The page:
Newsom signs bills concerning physician licenses in sexual assault cases and insurance coverage of COVID-19 therapeutics


Soraya Marashi


Among the health legislation Gov. Newsom signed into law at the close of the 2021-2022 legislative session were 2 bills regarding physician licenses in sexual assault cases and health plan coverage of COVID-19 treatments.


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Assembly Bill 1636, sponsored by Asm. Akilah Weber (D – San Diego), will authorize the denial of a physician or surgeon’s application for licensure in the event that the applicant was subject to formal discipline for sexual abuse, sexual misconduct, relations with a patient, or sexual exploitation up to 7 years preceding the date of application. 

The bill will also allow for the automatic revocation of a physician or surgeon license for any of the above reasons, as well as prevent the reinstatement of the certificate of a physician or surgeon that has been required to register as a sex offender.

“AB 1636 will preserve confidence in the medical profession by ensuring physicians convicted of sexual misconduct would automatically have their license revoked and cannot acquire or have it reinstated,” Weber stated. “The heinous behavior of abusing patients goes against everything physicians stand for and should not be tolerated. This legislation is essential to protect patients and the sanctity of the physician-patient relationship.”

California Medical Association (CMA) President Robert E. Wailes, MD, also emphasized the importance of the bill in protecting patients.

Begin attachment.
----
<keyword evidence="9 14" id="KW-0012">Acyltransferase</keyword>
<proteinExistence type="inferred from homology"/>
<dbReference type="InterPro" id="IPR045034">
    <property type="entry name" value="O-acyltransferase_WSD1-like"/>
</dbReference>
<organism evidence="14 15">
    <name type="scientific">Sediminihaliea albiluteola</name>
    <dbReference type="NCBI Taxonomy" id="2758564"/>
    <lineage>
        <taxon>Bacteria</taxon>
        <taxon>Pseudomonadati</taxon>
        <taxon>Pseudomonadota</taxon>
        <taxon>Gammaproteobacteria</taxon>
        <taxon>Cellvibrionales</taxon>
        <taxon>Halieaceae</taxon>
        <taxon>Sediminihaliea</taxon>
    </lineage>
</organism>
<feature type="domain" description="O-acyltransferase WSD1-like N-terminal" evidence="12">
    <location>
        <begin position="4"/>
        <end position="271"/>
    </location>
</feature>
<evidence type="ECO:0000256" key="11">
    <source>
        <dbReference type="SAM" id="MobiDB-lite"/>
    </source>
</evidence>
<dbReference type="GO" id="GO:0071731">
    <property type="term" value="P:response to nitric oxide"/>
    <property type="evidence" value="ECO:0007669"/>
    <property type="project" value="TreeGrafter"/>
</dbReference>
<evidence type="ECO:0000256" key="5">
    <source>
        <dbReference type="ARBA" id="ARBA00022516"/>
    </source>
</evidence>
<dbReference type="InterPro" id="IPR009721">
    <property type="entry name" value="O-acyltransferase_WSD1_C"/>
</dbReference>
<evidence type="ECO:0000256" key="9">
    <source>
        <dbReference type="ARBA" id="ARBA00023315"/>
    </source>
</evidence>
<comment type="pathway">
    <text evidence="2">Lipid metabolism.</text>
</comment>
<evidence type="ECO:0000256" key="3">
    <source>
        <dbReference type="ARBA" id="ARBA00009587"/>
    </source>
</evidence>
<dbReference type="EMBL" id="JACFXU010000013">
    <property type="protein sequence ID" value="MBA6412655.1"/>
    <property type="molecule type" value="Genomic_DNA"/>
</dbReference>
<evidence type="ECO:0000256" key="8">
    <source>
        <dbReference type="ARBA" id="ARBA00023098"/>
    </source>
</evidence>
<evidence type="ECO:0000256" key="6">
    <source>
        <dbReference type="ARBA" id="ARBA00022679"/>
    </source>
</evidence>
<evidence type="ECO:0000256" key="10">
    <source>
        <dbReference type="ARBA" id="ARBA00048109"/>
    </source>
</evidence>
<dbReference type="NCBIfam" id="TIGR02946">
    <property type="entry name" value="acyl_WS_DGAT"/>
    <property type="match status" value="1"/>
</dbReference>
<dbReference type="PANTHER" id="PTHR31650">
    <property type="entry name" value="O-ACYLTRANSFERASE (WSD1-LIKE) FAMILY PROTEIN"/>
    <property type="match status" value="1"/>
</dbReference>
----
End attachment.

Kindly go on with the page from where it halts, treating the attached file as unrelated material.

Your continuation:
“Nothing is more fundamental to the California Medical Association and the integrity of the medical profession than protecting patients and the sanctity of the physician-patient relationship,” Wailes said upon the bill’s signing. “We thank the Governor for signing AB 1636 to ensure the Medical Board of California has the tools they need to protect patients and keep any physician who violates a patient’s trust from practicing medicine.”

The Alliance for Constitutional Sex Offense Laws, in opposition, argues that the bill perpetuates “the myth that everyone convicted of a sex offense poses a current danger to society regardless of how long ago the offense took place.” 

Newsom signed AB 1636 on Sept. 22nd.

Senate Bill 1473, sponsored by Sen. Richard Pan (D – Sacramento), will require health plans and insurers to cover therapeutics to treat COVID-19 approved or granted emergency use authorization by the FDA when prescribed by a licensed health care provider. The bill requires coverage without cost-sharing, utilization management, or in-network requirements.

Supporters of the bill argue that a major barrier Californians experience in accessing effective COVID-19 treatments is finding an in-network provider who can prescribe the medication, and a pharmacy that will fill the prescription.

“This bill will help ensure that people diagnosed with COVID-19 can be expeditiously connected with therapeutic treatment to decrease related morbidity and mortality,” CMA stated in support of the bill.

Newsom signed SB 1473 on Sept. 25th.